For food allergy mom Stephanie Sorkin, the decision to involve her 10-year-old Mallory, who has multiple food allergies, in oral immunotherapy came after her daughter had an allergic reaction on an ice cream outing.
It was Mallory’s first night back from being away at an allergy-aware camp and the ice cream was purchased at the family’s go-to shop in Long Island, New York.
“My daughter had spent weeks at camp, reaction-free and within a few hours with me, her mom, her protector, her biggest advocate, had a reaction to what we believe was egg exposure,” recalls Sorkin. “How dumb I felt. The guilt.”
Sorkin decided enough was enough and – despite the fact that it’s still a therapy under study – she decided to look into an oral immunotherapy protocol being offered by a local allergist.
In OIT, a patient consumes a minuscule then gradually increasing amount of an allergen until a daily maintenance dose level is reached.
“I would have walked there barefoot if it meant my daughter would be safe,” says Sorkin of her decision ultimately to have Mallory undergo the treatment.
She’s not alone in the reasons driving her decision. A recent study of 369 parents of allergic children finds two-thirds of them expressing fear of a child having an allergic reaction. Despite that fear, 92 percent of the parents would or may be interested in enrolling their child in an OIT clinical trial – which does require increasing exposure to an allergen. As well, 70 percent thought their child (or children) would be interested in the treatment.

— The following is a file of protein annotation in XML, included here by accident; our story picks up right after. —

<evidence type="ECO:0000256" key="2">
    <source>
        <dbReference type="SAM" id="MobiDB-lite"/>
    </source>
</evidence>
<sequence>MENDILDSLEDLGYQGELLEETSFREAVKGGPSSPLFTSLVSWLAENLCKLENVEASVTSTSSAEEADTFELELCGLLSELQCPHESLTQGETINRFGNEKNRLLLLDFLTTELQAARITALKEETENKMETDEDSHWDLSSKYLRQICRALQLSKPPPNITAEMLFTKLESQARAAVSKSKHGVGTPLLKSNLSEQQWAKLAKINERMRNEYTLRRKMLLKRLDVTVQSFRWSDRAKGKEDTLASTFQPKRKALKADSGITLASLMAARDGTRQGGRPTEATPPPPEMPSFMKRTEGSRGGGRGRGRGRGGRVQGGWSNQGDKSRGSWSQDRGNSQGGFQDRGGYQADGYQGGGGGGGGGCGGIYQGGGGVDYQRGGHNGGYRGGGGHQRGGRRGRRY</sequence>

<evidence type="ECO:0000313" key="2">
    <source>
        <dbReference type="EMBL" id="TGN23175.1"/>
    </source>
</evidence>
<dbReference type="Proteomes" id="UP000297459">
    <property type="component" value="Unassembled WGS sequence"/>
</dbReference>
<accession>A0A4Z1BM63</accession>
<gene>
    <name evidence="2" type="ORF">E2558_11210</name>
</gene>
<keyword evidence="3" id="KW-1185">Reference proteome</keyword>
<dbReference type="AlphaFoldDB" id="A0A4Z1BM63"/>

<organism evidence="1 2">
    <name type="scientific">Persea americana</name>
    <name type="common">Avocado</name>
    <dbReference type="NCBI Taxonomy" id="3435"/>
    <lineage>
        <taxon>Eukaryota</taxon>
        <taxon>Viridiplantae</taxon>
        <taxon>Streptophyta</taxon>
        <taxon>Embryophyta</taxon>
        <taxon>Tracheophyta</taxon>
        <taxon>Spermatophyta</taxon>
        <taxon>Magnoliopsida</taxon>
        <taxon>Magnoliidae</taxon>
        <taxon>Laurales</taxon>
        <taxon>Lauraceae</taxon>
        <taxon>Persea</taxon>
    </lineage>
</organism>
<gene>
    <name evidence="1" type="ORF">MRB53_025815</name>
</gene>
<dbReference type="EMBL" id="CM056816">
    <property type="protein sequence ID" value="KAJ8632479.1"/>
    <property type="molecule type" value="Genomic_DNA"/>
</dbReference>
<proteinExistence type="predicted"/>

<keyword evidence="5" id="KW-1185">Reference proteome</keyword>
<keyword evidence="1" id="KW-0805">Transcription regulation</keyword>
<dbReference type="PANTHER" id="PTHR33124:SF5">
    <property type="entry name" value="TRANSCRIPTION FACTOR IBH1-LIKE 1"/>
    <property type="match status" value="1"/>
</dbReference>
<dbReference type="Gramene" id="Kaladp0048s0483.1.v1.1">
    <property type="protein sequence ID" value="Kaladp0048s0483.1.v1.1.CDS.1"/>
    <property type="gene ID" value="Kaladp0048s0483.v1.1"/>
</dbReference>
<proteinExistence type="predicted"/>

The study, led by Dr. Ruchi Gupta, an associate professor of pediatrics at Northwestern University, also indicated the impact of life with food allergies.
Two-thirds of the parents, who were speaking about 420 children, felt a child’s food allergy affected their own daily lives “very much” or “extremely.”
“Their willingness to participate in a clinical trial that would expose the child to the allergen demonstrates how urgently these families desire new therapies for food allergies,” Gupta said in a press release.
Sorkin says her daughter, who has now graduated from eating egg powder in food to a designated, daily amount of whole egg has a “long road ahead.” But she says, “it feels incredible to be on such a road, rather than facing what often felt like a brick wall.”
Parents and allergic individuals need to be aware that OIT can sometimes have gastrointestinal and other side effects, and the treatment does not work for all allergic individuals. The FDA has yet to approve the therapy, but the company behind a large-scale trial of a specific OIT treatment for peanut succeeded at the Phase 3 level in February 2018. There are plans to apply for its approval as a drug treatment by the end of 2018.
The study was published in Annals of Allergy, Asthma and Immunology.
Get more news from Allergic Living to your inbox.